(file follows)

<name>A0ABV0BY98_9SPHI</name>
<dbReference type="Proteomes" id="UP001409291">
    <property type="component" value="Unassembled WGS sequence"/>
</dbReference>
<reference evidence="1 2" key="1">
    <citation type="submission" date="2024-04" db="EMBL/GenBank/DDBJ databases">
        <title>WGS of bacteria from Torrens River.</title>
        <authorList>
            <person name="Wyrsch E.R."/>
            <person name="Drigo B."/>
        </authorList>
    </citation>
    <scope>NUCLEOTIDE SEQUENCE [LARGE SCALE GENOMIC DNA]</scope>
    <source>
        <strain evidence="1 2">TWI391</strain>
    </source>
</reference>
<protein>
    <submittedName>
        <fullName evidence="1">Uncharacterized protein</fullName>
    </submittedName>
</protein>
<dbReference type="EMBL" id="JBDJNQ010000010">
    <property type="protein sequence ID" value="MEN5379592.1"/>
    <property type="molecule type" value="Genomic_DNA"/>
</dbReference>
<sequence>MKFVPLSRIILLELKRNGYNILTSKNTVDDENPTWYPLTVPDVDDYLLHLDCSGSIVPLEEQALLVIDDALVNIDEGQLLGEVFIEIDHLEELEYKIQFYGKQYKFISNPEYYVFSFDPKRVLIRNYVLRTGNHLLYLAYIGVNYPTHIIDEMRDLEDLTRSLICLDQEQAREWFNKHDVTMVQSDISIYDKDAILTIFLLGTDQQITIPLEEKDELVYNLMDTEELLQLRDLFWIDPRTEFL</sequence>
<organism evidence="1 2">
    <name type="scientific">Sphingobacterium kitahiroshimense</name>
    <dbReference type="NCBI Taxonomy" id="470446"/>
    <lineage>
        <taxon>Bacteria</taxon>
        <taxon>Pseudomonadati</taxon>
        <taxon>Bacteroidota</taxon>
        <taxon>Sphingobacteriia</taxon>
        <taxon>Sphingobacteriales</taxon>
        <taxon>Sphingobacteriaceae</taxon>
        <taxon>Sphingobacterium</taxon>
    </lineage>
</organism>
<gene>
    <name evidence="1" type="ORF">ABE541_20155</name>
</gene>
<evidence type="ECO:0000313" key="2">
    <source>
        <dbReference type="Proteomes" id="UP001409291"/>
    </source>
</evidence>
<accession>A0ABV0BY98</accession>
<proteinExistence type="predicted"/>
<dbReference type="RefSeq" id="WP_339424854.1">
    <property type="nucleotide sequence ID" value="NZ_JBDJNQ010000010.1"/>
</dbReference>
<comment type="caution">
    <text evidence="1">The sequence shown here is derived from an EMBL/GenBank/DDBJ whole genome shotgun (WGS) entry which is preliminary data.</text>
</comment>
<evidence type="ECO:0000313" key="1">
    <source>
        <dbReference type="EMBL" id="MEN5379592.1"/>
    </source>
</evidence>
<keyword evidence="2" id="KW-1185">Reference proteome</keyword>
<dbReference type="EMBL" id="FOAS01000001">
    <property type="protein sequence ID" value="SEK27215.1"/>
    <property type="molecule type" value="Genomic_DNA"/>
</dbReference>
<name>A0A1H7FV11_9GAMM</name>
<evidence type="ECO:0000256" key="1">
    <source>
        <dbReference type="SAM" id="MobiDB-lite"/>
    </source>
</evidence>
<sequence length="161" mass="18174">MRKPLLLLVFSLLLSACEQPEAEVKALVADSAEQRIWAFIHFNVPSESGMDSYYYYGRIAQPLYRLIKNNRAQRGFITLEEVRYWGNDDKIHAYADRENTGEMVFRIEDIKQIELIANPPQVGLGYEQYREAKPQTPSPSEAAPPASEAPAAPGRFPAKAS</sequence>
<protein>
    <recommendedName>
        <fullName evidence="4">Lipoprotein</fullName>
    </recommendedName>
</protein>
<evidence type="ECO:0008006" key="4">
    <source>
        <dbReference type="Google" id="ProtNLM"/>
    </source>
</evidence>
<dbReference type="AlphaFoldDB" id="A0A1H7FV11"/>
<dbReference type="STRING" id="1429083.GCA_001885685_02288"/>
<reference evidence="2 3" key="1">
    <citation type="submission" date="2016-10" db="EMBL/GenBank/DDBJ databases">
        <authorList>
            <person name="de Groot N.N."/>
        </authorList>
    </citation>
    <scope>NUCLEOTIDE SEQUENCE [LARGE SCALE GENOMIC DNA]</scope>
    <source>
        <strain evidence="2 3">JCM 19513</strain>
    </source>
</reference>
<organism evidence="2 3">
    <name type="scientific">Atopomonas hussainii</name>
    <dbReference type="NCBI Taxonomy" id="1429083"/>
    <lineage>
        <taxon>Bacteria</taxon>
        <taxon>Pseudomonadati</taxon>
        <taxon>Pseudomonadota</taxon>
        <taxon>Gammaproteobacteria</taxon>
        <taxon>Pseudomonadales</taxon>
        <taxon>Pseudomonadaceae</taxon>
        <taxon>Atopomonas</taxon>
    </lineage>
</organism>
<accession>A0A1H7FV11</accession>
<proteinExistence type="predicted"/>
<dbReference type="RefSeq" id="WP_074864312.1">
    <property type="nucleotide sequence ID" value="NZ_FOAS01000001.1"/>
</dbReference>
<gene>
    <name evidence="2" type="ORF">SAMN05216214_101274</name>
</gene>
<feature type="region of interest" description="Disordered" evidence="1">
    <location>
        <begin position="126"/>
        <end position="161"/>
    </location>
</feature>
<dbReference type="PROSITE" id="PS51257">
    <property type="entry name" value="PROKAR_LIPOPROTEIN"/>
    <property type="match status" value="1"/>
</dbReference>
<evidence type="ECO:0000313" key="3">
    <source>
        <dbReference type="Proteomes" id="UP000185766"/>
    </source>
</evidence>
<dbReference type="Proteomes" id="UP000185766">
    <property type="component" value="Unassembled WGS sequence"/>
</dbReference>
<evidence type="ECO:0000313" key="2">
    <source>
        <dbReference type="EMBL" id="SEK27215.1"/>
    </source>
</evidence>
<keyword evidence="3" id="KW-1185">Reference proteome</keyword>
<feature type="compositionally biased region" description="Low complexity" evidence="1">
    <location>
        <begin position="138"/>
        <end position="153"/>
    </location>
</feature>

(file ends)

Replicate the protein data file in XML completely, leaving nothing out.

<name>A0ABV0BY98_9SPHI</name>
<dbReference type="Proteomes" id="UP001409291">
    <property type="component" value="Unassembled WGS sequence"/>
</dbReference>
<reference evidence="1 2" key="1">
    <citation type="submission" date="2024-04" db="EMBL/GenBank/DDBJ databases">
        <title>WGS of bacteria from Torrens River.</title>
        <authorList>
            <person name="Wyrsch E.R."/>
            <person name="Drigo B."/>
        </authorList>
    </citation>
    <scope>NUCLEOTIDE SEQUENCE [LARGE SCALE GENOMIC DNA]</scope>
    <source>
        <strain evidence="1 2">TWI391</strain>
    </source>
</reference>
<protein>
    <submittedName>
        <fullName evidence="1">Uncharacterized protein</fullName>
    </submittedName>
</protein>
<dbReference type="EMBL" id="JBDJNQ010000010">
    <property type="protein sequence ID" value="MEN5379592.1"/>
    <property type="molecule type" value="Genomic_DNA"/>
</dbReference>
<sequence>MKFVPLSRIILLELKRNGYNILTSKNTVDDENPTWYPLTVPDVDDYLLHLDCSGSIVPLEEQALLVIDDALVNIDEGQLLGEVFIEIDHLEELEYKIQFYGKQYKFISNPEYYVFSFDPKRVLIRNYVLRTGNHLLYLAYIGVNYPTHIIDEMRDLEDLTRSLICLDQEQAREWFNKHDVTMVQSDISIYDKDAILTIFLLGTDQQITIPLEEKDELVYNLMDTEELLQLRDLFWIDPRTEFL</sequence>
<organism evidence="1 2">
    <name type="scientific">Sphingobacterium kitahiroshimense</name>
    <dbReference type="NCBI Taxonomy" id="470446"/>
    <lineage>
        <taxon>Bacteria</taxon>
        <taxon>Pseudomonadati</taxon>
        <taxon>Bacteroidota</taxon>
        <taxon>Sphingobacteriia</taxon>
        <taxon>Sphingobacteriales</taxon>
        <taxon>Sphingobacteriaceae</taxon>
        <taxon>Sphingobacterium</taxon>
    </lineage>
</organism>
<gene>
    <name evidence="1" type="ORF">ABE541_20155</name>
</gene>
<evidence type="ECO:0000313" key="2">
    <source>
        <dbReference type="Proteomes" id="UP001409291"/>
    </source>
</evidence>
<accession>A0ABV0BY98</accession>
<proteinExistence type="predicted"/>
<dbReference type="RefSeq" id="WP_339424854.1">
    <property type="nucleotide sequence ID" value="NZ_JBDJNQ010000010.1"/>
</dbReference>
<comment type="caution">
    <text evidence="1">The sequence shown here is derived from an EMBL/GenBank/DDBJ whole genome shotgun (WGS) entry which is preliminary data.</text>
</comment>
<evidence type="ECO:0000313" key="1">
    <source>
        <dbReference type="EMBL" id="MEN5379592.1"/>
    </source>
</evidence>
<keyword evidence="2" id="KW-1185">Reference proteome</keyword>
<dbReference type="EMBL" id="FOAS01000001">
    <property type="protein sequence ID" value="SEK27215.1"/>
    <property type="molecule type" value="Genomic_DNA"/>
</dbReference>
<name>A0A1H7FV11_9GAMM</name>
<evidence type="ECO:0000256" key="1">
    <source>
        <dbReference type="SAM" id="MobiDB-lite"/>
    </source>
</evidence>
<sequence length="161" mass="18174">MRKPLLLLVFSLLLSACEQPEAEVKALVADSAEQRIWAFIHFNVPSESGMDSYYYYGRIAQPLYRLIKNNRAQRGFITLEEVRYWGNDDKIHAYADRENTGEMVFRIEDIKQIELIANPPQVGLGYEQYREAKPQTPSPSEAAPPASEAPAAPGRFPAKAS</sequence>
<protein>
    <recommendedName>
        <fullName evidence="4">Lipoprotein</fullName>
    </recommendedName>
</protein>
<evidence type="ECO:0008006" key="4">
    <source>
        <dbReference type="Google" id="ProtNLM"/>
    </source>
</evidence>
<dbReference type="AlphaFoldDB" id="A0A1H7FV11"/>
<dbReference type="STRING" id="1429083.GCA_001885685_02288"/>
<reference evidence="2 3" key="1">
    <citation type="submission" date="2016-10" db="EMBL/GenBank/DDBJ databases">
        <authorList>
            <person name="de Groot N.N."/>
        </authorList>
    </citation>
    <scope>NUCLEOTIDE SEQUENCE [LARGE SCALE GENOMIC DNA]</scope>
    <source>
        <strain evidence="2 3">JCM 19513</strain>
    </source>
</reference>
<organism evidence="2 3">
    <name type="scientific">Atopomonas hussainii</name>
    <dbReference type="NCBI Taxonomy" id="1429083"/>
    <lineage>
        <taxon>Bacteria</taxon>
        <taxon>Pseudomonadati</taxon>
        <taxon>Pseudomonadota</taxon>
        <taxon>Gammaproteobacteria</taxon>
        <taxon>Pseudomonadales</taxon>
        <taxon>Pseudomonadaceae</taxon>
        <taxon>Atopomonas</taxon>
    </lineage>
</organism>
<accession>A0A1H7FV11</accession>
<proteinExistence type="predicted"/>
<dbReference type="RefSeq" id="WP_074864312.1">
    <property type="nucleotide sequence ID" value="NZ_FOAS01000001.1"/>
</dbReference>
<gene>
    <name evidence="2" type="ORF">SAMN05216214_101274</name>
</gene>
<feature type="region of interest" description="Disordered" evidence="1">
    <location>
        <begin position="126"/>
        <end position="161"/>
    </location>
</feature>
<dbReference type="PROSITE" id="PS51257">
    <property type="entry name" value="PROKAR_LIPOPROTEIN"/>
    <property type="match status" value="1"/>
</dbReference>
<evidence type="ECO:0000313" key="3">
    <source>
        <dbReference type="Proteomes" id="UP000185766"/>
    </source>
</evidence>
<dbReference type="Proteomes" id="UP000185766">
    <property type="component" value="Unassembled WGS sequence"/>
</dbReference>
<evidence type="ECO:0000313" key="2">
    <source>
        <dbReference type="EMBL" id="SEK27215.1"/>
    </source>
</evidence>
<keyword evidence="3" id="KW-1185">Reference proteome</keyword>
<feature type="compositionally biased region" description="Low complexity" evidence="1">
    <location>
        <begin position="138"/>
        <end position="153"/>
    </location>
</feature>